Thanks to William Reve, lab manager in the Soil and Water Science Department, for being my listening ear and for assisting me in working through the glitches that occurred from time to time. Thanks to Paul Lane, lab manager in the Bioprocess lab, for his assistance in getting the second phase of my research underway. Thanks to Dr. John Owens for instructing me in the use of the gas chromatographs. Thanks to Dr. Jose Sifontes, Dr. Paul Gebert and Andreas Sifontes for their assistance with logistics of the reactor sample runs. Thanks to Wendy Stickney for being my lab assistant and constant friend during the second phase of my work, and to Maria Corchuelo who helped with the typing of the references in this document. Thanks to Clayton Clark and Adrienne Cooper for their assistance in preparing this document for submission. Thanks to Joyce Taylor and the rest of the administrative staff in the Soil and Water Science department iii








for aiding me with whatever was required during my time in the department.

Thanks go to my cousins Deirdre Lawson and Andr6 Earle; Special friend Paul Mason; friends Florette Earle, Denise Borel, Michael McCorkle, Ingrid Forbes, Ogechi Okpechi, Michael Distant, Steven Trabue, Gerco Hoogeweg, Hector Castro, Tait Chirenje, Gerald Manley; and to my other relatives and friends in the USA and Jamaica who provided love, prayers and support.































iv













TABLE OF CONTENTS

Page


ACKNOWLEDGMENTS . . . . . . . . . . . ii

LIST OF FIGURES . . . . . . . . .. . .. .... vii

LIST OF TABLES . . . . . . . . . . . . x

ABSRACT . . . . . . . . . . . . . xii

CHAPTER

1 INTRODUCTION . . . . . . . . . . . 1

2 LITERATURE REVIEW . . . . . . . . . . 6

Forms and Toxicity of Mercury . . . . . . . . 8
Mercury in the Atmosphere . . . . . . . 12
Mercury in Aquatic Systems . . . . . . . 15
Terrestrial System . . . . . . . . . 28
Analytical Methods . . . . . . . . . 40
Municipal Solid Waste . . . . . . . . 53
Waste Recovery and Resource Treatment . . . . 57 3 MATERIALS AND METHODS . . . . . . . . 77

Phase I-Hg in the Alachua County Landfill . . . 77 Phase II -Landfill Simulated Anaerobic Reactors . . 89 MSW Analysis . . . . . . . . . . 98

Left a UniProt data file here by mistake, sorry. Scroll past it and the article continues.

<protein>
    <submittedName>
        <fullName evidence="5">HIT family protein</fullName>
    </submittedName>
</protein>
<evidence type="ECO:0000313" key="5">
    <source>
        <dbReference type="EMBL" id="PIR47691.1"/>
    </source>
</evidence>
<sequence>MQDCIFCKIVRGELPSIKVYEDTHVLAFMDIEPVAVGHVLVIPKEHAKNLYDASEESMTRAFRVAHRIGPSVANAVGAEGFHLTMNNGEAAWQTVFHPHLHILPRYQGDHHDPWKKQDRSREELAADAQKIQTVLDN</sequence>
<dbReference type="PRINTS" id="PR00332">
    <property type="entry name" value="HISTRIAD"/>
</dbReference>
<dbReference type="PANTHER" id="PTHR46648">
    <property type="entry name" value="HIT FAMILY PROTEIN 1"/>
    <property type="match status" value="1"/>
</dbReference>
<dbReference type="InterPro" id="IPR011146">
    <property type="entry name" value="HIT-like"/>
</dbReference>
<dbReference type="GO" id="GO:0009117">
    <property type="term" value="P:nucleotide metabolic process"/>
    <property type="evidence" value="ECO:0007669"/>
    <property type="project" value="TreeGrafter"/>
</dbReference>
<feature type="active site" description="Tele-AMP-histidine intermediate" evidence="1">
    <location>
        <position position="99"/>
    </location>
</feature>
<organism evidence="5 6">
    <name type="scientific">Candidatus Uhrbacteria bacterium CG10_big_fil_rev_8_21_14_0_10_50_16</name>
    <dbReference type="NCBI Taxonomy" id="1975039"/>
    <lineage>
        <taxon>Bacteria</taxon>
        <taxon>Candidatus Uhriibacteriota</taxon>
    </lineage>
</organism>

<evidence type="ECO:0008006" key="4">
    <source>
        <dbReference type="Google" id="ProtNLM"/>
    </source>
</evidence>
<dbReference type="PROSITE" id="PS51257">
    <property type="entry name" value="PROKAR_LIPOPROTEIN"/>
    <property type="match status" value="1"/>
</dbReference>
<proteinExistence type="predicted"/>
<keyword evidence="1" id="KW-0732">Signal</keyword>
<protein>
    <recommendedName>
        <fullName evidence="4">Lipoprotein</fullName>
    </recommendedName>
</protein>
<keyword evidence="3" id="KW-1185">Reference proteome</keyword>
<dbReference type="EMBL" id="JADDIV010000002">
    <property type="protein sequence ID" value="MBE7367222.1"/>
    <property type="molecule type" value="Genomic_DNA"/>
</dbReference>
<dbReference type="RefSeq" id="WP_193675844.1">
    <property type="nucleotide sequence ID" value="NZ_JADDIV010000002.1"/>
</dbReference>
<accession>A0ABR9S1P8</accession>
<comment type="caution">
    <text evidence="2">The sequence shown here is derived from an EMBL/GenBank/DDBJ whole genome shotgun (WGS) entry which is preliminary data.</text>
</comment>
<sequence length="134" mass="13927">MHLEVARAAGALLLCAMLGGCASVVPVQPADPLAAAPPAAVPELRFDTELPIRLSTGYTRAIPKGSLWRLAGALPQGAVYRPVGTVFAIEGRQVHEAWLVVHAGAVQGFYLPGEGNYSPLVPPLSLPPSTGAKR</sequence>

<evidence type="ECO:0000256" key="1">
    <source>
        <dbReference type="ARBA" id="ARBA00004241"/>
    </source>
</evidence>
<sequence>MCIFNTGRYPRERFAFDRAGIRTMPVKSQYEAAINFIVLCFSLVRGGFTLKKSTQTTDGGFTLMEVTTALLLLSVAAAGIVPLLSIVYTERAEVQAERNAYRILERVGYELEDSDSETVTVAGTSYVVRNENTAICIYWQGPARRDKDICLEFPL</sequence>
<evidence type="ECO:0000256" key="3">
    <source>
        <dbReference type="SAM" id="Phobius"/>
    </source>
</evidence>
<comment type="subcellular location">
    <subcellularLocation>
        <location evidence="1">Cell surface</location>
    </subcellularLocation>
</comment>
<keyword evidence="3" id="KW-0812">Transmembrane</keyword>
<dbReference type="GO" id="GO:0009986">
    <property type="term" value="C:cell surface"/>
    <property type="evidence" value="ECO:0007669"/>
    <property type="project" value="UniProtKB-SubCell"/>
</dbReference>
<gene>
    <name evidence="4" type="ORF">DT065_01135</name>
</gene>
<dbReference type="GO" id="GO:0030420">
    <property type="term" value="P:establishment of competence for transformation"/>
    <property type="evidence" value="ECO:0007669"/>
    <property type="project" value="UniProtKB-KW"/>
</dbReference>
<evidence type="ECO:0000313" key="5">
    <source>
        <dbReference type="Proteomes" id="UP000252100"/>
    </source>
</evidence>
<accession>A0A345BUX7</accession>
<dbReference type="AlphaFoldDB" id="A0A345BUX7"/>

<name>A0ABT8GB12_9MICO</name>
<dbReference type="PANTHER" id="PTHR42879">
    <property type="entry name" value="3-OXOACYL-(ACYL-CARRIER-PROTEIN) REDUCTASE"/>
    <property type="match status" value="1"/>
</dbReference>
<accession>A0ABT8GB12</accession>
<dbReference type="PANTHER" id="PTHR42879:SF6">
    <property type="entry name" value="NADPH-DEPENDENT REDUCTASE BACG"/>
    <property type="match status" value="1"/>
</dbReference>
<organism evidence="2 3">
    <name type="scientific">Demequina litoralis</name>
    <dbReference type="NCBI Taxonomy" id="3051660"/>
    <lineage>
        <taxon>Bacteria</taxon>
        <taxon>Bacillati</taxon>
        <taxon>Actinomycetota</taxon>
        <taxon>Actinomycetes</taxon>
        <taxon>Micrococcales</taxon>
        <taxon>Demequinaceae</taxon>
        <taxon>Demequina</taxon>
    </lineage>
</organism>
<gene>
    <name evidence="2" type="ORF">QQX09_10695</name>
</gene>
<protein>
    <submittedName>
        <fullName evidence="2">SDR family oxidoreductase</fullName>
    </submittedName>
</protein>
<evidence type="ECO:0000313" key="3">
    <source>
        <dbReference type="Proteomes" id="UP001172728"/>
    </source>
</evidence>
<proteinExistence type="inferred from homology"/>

Gas Sampling and Analysis . . . . . . . 98
Volatile Fatty Acids . . . . . . . . . 100
pH Analysis . . . . . . . . . . 103
Mercury Analysis . . . . . . . . . . 103
Tygon Tubing Experiment for Mercury . . . . . 108 4 RESULTS . . . . . . . . . . . 111

Hg concentrations in the Alachua County Landfill . . 111

v









Phase II-Anaerobic Reactor Data . . . . . . 125
Phase II-Mercury Data . . . . . . . . 140

5 DISCUSSION . . . . . . . . . . . 149

Phase I Hg in the Alachua County Landfill . . . 149 Phase II . . . . . . . . . . . . 165

6 SUMMARY AND CONCLUSIONS . . . . . . . . 180

APPENDICES

A RAW MERCURY DATA FOR ALACHUA COUNTY LANDFILL RESIDUES
AND PALM BEACH COUNTY COMPOST . . . . . 190

B RAW DATA FOR ANAEROBIC REACTORS . . . . . 211

C RAW MERCURY DATA FOR ANAEROBIC REACTORS. . . ... .218

D ABBREVIATIONS . . . . . . . . . 239

REFERENCES . . . . . . . . . . . . 242

BIOGRAPHICAL SKETCH . . . . . . . . . 262


























vi















LIST OF FIGURES
Figure PaSe




3-1 Alachua County Landfill. ............................. 78

3-2 Sample Handling Procedure ............................82

3-3 Total mercury analysis of solid waste fractions as
described in EPA Method 7471 ....................85

3-4 Schematic of reactor design ..........................90

3-5 Entire setup of reactor system .......................93

3-6 Liquid collection traps behind the reactors.......... 93

3-7 Solid Waste insert into reactor ......................94

3-8 Glass fiber mesh at bottom of solid waste insert.....94 3-9 Top view of the reactor system .......................95

3-10 Close-up view of the activated carbon traps......... 95

3-11 Modification of EPA Method 7471 for determination of